(Originally posted March 25th, 2021, updated for 2024).

In like a lion, eh, Spring? The weather has been totally fantastic here in Burlington. We’ve got garlic shoots coming, grackles moving through in big numbers, house finches with nesting material see image below), and buds starting to green up on our lilacs. But of all the spring phenology events, my favorite is amphibian migration. My friend Ian sent me photos from some Eastern newts and spotted salamanders moving last night by North Beach. And it looks like we could be in for another early Big Night this year. The weather looks perfect at this point for a big movement of amphibians tomorrow night (Friday, March 26, 2021. In 2024, the movement may be as early as February 28)!! Read on for more.

Female housefinch with strands of grape bark in her mouth - it's nesting season! (Backyard, Burlington)

What are Big Nights?

Before moving to Vermont I’d had encounters with breeding amphibians. But I’d never really had any sense of the shifting patterns of frogs and salamanders over the course of a year. My first year in Vermont (back in 2008), my grad school adviser told me about “Big Night,” which conjured up some mystical and rowdy barn dance under a dark starry sky. That phrase has wholly captured my attention, and each spring I eagerly await the just right conditions to briefly encounter amphibians on their nuptial quest. And the phrase has definitely lived up to its reputation.

As I first learned it, Big Night refers to the first big movement of amphibians from their overwintering sites in upland areas down to their breeding grounds in wetlands. It more frequently happens in pulses as amphibians make the arduous journey (more cold tolerant species like wood frogs and springs peepers move earlier, toads, leopard frogs, and others move later; the call chart below is a good indication of their relative movement times), so it’s better to think of these movements as “Big Nights.” Throughout March and April, when the conditions are right, you can get hundreds and hundreds of sleepy frogs and salamanders rousing to the call of nature and stumbling over hummocks to the water’s edge.

Pair of wood frogs in amplexus, the male hitching a ride across the road on Big Night (Shelburne Pond, Shelburne)

Conditions for Big Night

I was told as a rule that amphibians didn’t start to move in the Burlington area until the 2nd week of April. But since moving here, this rule has failed more than it’s applied – I even recorded amphibians moving as early as March 8th back in 2012!! Here are the factors that I use to predict if amphibians will be moving (and the more these conditions all sync up, the more likely you’ll get a big flush of amphibians):

  • Snow has mostly melted: Spring peepers and wood frogs essentially freeze solid in the leaf litter, so you need for not just the snow to melt, but the ground to warm up above freezing as well. You can occasionally will get cold-adapted species (like spotted salamanders) moving over patches of snow.
  • Temps >37ºF: The warmer the better. Being poikilotherms, amphibians depend on ambient temperatures to warm up their bodies. Warm weather means warm (and therefore active) bodies. While they can move at temperatures lower than 37ºF, the warmer the better. Some species, like gray treefrogs and American toads don’t sing until it’s above 50ºF.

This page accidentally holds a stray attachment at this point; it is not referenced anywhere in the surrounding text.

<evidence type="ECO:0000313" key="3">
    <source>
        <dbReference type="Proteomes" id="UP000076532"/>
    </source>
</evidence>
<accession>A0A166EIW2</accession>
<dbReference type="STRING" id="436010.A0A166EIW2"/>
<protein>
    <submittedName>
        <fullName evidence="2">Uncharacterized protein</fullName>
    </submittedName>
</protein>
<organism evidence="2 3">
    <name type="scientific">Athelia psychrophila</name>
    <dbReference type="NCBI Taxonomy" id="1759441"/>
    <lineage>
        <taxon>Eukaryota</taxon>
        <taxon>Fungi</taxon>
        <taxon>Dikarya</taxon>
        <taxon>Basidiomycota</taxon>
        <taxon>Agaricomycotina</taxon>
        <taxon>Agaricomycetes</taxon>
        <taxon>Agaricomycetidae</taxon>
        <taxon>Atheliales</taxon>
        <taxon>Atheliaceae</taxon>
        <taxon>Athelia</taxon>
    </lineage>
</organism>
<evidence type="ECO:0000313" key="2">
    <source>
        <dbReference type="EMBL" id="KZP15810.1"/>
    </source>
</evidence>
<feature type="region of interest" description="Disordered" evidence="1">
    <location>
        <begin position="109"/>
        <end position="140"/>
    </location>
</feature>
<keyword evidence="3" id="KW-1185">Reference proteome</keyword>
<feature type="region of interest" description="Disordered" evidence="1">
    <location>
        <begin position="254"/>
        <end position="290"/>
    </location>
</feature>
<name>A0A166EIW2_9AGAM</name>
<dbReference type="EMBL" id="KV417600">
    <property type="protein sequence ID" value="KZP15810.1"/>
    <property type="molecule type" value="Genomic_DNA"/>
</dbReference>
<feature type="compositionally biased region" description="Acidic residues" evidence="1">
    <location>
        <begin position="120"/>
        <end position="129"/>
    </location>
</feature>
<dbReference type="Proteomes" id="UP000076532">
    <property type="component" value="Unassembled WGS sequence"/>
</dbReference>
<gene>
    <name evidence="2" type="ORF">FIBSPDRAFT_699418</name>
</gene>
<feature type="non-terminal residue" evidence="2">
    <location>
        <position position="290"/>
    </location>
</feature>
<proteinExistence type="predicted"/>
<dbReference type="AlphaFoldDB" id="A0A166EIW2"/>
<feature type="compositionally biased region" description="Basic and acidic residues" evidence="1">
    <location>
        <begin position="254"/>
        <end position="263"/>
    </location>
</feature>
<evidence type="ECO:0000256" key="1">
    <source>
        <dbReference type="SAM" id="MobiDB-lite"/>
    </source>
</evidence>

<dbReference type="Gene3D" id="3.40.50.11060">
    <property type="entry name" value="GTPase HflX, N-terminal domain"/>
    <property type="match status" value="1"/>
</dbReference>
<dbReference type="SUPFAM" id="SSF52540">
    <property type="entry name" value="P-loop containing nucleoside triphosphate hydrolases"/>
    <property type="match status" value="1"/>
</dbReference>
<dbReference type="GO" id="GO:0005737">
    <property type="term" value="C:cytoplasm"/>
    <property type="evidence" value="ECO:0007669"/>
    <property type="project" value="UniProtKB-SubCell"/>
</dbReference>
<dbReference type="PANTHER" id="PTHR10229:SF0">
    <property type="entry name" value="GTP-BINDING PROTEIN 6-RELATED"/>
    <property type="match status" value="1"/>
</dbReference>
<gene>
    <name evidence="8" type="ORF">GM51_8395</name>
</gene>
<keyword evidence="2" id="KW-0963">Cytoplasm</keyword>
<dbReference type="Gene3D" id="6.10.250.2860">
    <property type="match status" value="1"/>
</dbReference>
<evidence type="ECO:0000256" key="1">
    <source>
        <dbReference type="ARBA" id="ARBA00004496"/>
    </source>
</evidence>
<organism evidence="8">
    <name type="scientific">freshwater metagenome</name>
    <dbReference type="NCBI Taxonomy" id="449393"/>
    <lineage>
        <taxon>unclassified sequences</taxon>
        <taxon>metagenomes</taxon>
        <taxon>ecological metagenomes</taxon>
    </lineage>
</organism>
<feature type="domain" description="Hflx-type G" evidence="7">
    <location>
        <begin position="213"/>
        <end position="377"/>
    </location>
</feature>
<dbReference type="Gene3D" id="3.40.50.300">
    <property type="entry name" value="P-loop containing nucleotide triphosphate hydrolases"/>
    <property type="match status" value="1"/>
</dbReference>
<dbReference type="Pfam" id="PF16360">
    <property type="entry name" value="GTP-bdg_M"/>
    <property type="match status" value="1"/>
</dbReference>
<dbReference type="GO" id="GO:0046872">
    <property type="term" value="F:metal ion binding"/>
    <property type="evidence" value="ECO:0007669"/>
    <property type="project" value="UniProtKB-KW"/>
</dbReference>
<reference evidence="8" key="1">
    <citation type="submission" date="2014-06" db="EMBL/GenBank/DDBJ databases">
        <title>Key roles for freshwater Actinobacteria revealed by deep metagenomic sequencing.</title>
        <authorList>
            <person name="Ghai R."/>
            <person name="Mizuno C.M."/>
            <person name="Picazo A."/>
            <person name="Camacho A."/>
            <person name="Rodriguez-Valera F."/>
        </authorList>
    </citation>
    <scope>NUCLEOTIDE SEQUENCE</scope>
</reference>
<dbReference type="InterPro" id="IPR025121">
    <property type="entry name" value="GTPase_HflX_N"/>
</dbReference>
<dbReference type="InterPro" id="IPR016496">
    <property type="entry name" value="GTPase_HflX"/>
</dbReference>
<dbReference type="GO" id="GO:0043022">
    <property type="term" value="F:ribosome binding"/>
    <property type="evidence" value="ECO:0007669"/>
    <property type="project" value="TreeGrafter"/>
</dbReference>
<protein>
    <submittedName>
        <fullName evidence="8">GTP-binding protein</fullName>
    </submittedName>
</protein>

• Wet roads and/or raining: A good soaking rain will bring out the amphibians. Remember that amphibians are moving through wooded areas, so even if it’s wet on the road from a light mist, this might not have wet the forest floor.
  • Night time: Running the gauntlet from winter site to breeding grounds is scary business. Amphibians move at night in part to stay hidden from predators. Keep your eyes up – I often see barred owls out hunting amphibians.
A spotted salamander who clearly didn't get the message about waiting for the snow to melt (Pond Rd, Shelburne)

Where to go for Big Night

There’s no one recipe we can use to cook up the life history of all our species of amphibians, but there are definitely some general patterns we can use to track down good spots to see them. Generally they overwinter in upland sites (some, like green frogs and bullfrogs, have tadpoles that overwinter in ponds). And generally they come down from their overwintering sites to breed in wetlands (some species, like red-backed salamanders, however, breed under rotting logs or rocks in upland sites). These vernal movements can be hard to see unless there’s a road in between their overwintering sites and their breeding sites. As exciting as these road crossings may be for us, they can be a devastating trial for the amphibians. I’ve found a few spots by driving around on warm wet nights with my windows down (listening for that tell tale “peep”) and my brights on. There are a few really stellar spots – Pond Rd in Shelburne or Monkton Rd (link) – but there are just as many other smaller spots that are equally exciting. So get out and explore when the weather’s right!

The paparazzi discovers a wood frog at Big Night for amphibian crossing (Shelburne Pond, Shelburne)

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